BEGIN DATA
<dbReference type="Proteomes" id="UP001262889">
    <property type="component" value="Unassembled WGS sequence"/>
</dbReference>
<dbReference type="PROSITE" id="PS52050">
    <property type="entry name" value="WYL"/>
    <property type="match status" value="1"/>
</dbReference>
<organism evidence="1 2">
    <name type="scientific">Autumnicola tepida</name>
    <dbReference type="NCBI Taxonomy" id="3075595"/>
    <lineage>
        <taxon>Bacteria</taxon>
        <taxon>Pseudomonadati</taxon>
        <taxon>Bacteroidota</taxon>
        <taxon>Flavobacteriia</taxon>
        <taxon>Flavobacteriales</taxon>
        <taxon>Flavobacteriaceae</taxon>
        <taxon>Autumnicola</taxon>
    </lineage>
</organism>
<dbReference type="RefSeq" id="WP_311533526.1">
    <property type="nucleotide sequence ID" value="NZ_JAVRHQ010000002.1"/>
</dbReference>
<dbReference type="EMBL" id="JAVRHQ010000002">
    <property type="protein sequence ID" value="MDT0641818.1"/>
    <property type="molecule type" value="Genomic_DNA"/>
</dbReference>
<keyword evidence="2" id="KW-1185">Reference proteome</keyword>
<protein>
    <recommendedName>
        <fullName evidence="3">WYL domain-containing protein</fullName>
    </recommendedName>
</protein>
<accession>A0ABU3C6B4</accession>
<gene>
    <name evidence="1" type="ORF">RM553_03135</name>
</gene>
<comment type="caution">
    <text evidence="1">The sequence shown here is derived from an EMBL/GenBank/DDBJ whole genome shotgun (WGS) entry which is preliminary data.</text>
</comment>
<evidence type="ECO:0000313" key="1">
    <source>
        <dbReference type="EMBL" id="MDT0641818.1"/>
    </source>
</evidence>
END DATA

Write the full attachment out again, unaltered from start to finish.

<dbReference type="Proteomes" id="UP001262889">
    <property type="component" value="Unassembled WGS sequence"/>
</dbReference>
<dbReference type="PROSITE" id="PS52050">
    <property type="entry name" value="WYL"/>
    <property type="match status" value="1"/>
</dbReference>
<organism evidence="1 2">
    <name type="scientific">Autumnicola tepida</name>
    <dbReference type="NCBI Taxonomy" id="3075595"/>
    <lineage>
        <taxon>Bacteria</taxon>
        <taxon>Pseudomonadati</taxon>
        <taxon>Bacteroidota</taxon>
        <taxon>Flavobacteriia</taxon>
        <taxon>Flavobacteriales</taxon>
        <taxon>Flavobacteriaceae</taxon>
        <taxon>Autumnicola</taxon>
    </lineage>
</organism>
<dbReference type="RefSeq" id="WP_311533526.1">
    <property type="nucleotide sequence ID" value="NZ_JAVRHQ010000002.1"/>
</dbReference>
<dbReference type="EMBL" id="JAVRHQ010000002">
    <property type="protein sequence ID" value="MDT0641818.1"/>
    <property type="molecule type" value="Genomic_DNA"/>
</dbReference>
<keyword evidence="2" id="KW-1185">Reference proteome</keyword>
<protein>
    <recommendedName>
        <fullName evidence="3">WYL domain-containing protein</fullName>
    </recommendedName>
</protein>
<accession>A0ABU3C6B4</accession>
<gene>
    <name evidence="1" type="ORF">RM553_03135</name>
</gene>
<comment type="caution">
    <text evidence="1">The sequence shown here is derived from an EMBL/GenBank/DDBJ whole genome shotgun (WGS) entry which is preliminary data.</text>
</comment>
<evidence type="ECO:0000313" key="1">
    <source>
        <dbReference type="EMBL" id="MDT0641818.1"/>
    </source>
</evidence>